As we left I noticed the other falconers had already turned around and left. We stopped at a small breakfast resteraunt in Moody and I have to say they serve a good meal. We got back to the weathering yard around 11 AM and put Elia back in the yard.

At that time I saw a longwinger near the weathering yard with his falcon, so I approached him to see if he had hunted that morning. I was really hoping he hadn’t hunted yet because I really wanted to see her fly. I approached him and asked him if he had hunted yet. To my surprise he said that he had tried to go out to the Willie 3 Ranch but some Harris Hawker was beating brush all around the only duck pond there scaring off all the ducks so he left. I explained to him that it was me and that we had gotten there at 6:40 AM just before sun up and that once I saw other falconers arriving at 9 AM we left. I also told him we saw no ducks there. That is when he went off on me. WOW I thought. I came here to hunt not sleep in a hotel bed till 9 AM.

I listened to him and apologized for hunting HIS POND. Definently not an approachable fellow. So my next tip: If you fly a Buteo or Parabuteo stay away from all waters sources in Texas because you might piss someone off. Every falconer knows rabbits never go near a water source. …..Well I didn’t but I do know now.

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THA 2013 Annual Event

Posted in Falconry on January 22, 2013 by ABS

Well we arrived at the Clarion Hotel in Waco on Friday at 11 AM and found the Weathering Yard in the back really fast. Here we finally got to meet falconers from around Texas and I was in awe. I had thousands of questions for the longwingers of course since that isn’t what I fly. The only falconer I had ever met in person was my Sponsor, Manuel Gonzalez, and his Sponsor, Paul Moore. Of course they were really helpful, informative, approachable so I thought therefore wouldn’t all falconers be like that. Survey says “No”.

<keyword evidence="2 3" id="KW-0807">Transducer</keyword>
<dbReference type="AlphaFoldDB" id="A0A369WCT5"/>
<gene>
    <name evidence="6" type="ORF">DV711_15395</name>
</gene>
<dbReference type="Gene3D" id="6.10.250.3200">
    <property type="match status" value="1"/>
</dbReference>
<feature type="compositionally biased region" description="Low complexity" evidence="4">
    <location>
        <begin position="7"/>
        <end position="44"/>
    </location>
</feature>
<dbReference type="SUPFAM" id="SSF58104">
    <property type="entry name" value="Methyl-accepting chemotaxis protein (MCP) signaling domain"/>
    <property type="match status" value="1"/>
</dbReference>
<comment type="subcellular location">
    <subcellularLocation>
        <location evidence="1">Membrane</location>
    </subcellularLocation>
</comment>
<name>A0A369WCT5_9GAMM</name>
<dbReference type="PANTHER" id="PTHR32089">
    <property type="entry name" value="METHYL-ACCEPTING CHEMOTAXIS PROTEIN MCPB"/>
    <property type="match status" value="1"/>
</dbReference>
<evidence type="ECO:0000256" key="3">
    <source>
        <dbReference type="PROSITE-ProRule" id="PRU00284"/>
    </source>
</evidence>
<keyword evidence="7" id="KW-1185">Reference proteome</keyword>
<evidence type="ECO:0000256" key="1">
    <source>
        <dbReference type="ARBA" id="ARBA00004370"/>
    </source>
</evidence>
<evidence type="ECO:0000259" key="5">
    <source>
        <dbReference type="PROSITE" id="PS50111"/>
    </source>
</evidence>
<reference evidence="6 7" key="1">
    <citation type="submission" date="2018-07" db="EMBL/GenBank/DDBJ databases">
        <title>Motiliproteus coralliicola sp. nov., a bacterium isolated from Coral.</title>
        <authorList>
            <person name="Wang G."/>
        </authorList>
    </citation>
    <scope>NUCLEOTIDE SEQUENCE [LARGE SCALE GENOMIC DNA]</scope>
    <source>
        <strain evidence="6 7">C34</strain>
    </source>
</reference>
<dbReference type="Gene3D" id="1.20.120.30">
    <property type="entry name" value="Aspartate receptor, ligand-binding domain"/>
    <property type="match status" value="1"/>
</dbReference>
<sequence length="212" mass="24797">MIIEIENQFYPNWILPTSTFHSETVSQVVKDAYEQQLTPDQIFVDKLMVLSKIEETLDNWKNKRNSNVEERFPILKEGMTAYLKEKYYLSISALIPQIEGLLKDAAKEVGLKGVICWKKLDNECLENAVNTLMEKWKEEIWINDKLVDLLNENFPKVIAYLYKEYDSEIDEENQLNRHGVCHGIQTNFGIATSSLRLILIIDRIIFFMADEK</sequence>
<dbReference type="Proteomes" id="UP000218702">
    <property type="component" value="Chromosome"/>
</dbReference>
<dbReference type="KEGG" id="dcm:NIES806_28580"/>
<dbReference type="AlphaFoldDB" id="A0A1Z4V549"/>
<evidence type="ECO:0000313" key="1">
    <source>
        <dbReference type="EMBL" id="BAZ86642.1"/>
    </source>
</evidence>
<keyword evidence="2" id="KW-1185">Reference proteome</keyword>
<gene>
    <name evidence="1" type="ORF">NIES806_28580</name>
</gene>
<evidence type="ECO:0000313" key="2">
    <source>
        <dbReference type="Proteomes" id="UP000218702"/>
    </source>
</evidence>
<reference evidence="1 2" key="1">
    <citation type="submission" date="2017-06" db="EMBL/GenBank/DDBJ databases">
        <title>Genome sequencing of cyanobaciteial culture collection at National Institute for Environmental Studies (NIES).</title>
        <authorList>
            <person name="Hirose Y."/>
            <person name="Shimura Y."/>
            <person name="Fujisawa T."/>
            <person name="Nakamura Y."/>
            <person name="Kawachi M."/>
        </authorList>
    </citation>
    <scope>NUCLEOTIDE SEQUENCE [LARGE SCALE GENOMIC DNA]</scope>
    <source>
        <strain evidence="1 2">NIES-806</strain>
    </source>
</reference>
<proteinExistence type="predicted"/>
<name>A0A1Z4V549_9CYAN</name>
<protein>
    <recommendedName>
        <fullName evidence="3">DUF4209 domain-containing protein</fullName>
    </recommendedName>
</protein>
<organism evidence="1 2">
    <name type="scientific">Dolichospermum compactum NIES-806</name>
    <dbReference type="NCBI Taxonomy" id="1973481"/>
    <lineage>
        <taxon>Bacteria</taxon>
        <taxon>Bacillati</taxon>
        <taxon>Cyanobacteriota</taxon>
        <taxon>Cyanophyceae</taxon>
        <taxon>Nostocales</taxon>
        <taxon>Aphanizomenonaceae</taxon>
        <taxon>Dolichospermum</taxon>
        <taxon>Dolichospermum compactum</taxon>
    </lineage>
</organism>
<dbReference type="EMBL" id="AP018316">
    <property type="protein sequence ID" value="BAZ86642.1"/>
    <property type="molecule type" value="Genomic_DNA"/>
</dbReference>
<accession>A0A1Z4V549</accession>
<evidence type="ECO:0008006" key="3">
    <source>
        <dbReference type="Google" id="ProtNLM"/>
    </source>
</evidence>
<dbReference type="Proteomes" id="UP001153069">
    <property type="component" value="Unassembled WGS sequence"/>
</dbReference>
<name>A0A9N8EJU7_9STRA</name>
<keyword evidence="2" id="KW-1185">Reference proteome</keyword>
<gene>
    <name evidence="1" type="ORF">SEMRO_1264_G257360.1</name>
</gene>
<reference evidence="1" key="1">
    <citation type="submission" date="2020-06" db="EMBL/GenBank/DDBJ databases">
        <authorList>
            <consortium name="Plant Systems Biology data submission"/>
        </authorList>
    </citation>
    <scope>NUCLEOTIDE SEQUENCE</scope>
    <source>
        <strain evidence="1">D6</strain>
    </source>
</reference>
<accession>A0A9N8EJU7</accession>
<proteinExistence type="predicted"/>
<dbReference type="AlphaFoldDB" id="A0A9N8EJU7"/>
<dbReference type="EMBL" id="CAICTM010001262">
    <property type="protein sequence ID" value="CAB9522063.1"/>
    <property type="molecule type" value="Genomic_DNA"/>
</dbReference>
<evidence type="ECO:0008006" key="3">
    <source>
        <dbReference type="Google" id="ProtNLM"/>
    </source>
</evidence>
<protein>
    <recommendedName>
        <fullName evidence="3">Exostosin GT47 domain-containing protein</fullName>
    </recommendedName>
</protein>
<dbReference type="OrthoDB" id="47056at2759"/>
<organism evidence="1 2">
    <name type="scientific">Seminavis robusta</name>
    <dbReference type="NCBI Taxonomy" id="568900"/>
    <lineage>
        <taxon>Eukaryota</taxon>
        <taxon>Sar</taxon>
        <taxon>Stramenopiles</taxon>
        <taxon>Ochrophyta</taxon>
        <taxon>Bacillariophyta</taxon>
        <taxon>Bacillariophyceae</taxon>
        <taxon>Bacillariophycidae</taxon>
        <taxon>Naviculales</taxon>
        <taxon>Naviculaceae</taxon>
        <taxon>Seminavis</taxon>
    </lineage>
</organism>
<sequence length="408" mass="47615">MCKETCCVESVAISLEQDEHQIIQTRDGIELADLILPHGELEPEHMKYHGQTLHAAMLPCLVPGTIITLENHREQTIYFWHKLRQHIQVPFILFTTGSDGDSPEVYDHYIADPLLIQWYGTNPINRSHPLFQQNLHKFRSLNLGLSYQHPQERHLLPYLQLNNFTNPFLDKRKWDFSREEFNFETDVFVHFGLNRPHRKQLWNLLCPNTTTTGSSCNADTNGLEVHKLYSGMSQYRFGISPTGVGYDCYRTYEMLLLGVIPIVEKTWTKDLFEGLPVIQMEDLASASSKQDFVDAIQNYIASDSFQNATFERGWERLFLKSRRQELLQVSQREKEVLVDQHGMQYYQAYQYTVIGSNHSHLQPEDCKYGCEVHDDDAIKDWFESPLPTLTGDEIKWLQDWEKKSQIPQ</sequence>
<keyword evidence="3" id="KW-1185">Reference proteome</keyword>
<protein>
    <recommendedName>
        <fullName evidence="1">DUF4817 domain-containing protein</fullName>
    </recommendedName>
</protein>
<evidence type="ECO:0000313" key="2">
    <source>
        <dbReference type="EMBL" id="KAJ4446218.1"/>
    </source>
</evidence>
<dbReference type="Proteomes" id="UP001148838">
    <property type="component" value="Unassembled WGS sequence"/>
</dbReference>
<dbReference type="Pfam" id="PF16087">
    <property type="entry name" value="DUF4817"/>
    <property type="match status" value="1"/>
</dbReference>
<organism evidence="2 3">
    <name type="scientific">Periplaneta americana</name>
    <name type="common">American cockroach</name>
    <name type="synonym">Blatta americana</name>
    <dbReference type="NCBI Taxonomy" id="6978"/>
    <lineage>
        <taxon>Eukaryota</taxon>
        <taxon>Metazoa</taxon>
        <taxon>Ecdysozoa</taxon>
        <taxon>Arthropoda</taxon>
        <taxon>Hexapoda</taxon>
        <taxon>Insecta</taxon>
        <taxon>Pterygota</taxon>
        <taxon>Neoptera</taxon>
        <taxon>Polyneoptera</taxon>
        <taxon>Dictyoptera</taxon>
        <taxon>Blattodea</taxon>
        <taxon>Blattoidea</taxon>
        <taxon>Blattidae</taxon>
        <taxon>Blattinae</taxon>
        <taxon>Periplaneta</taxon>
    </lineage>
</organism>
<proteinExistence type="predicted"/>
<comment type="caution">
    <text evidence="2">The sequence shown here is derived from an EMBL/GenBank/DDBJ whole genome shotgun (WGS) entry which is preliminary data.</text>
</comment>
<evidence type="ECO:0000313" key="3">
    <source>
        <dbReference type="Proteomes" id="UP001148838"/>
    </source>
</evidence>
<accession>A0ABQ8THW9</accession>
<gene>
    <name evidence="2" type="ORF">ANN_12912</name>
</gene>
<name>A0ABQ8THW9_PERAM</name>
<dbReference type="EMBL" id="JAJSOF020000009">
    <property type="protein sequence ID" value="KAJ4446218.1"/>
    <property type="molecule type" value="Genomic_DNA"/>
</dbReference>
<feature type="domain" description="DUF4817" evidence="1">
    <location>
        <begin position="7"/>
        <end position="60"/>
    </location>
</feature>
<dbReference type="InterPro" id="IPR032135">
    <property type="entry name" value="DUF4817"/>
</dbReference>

I found that like every sport you have people who are or think they are elitists. Whether this is caused from time they have done the sport or money they have spent I do not know. My daughter said it best when she asked me “Why does that falconer talk to me without looking at me like he is wasting his time talking to me when I have a question but those guys on the other end of the weathering yard are real friendly and helpful.” Please don’t think this is a negative post because it isn’t 99% of the falconers we met were very helpful and passionate about falconry.

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Luckily barely a handful of people there were of the former sort most were unbelievably easy to approach and would talk at great length about their experiences. I actually learned quite alot. Mr. Pitcher, Mr. Davis, Mr. Weigel and quite a few other experienced falconers explained at great depth what I always wanted to know about the longwing falcons. I probably could have talked their ears off with all the questions I had. What I learned was man I wish I could try one but down here in Laredo I just don’t think it would work unless I flew a Kestrel.

The Buteos I saw were the largest I have ever seen. All my Redtails must have been the runts in Texas. One person there had a Redtail that was easily a 2800 or 3000 gram bird when he trapped it. My largest was like 1300 grams.

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I only saw about 20 birds in the yard at anytime but after speaking to many falconers I found out why. A great majority of them keep the birds in their room and don’t weather them in the yard. I saw some of their set ups and I agree with them.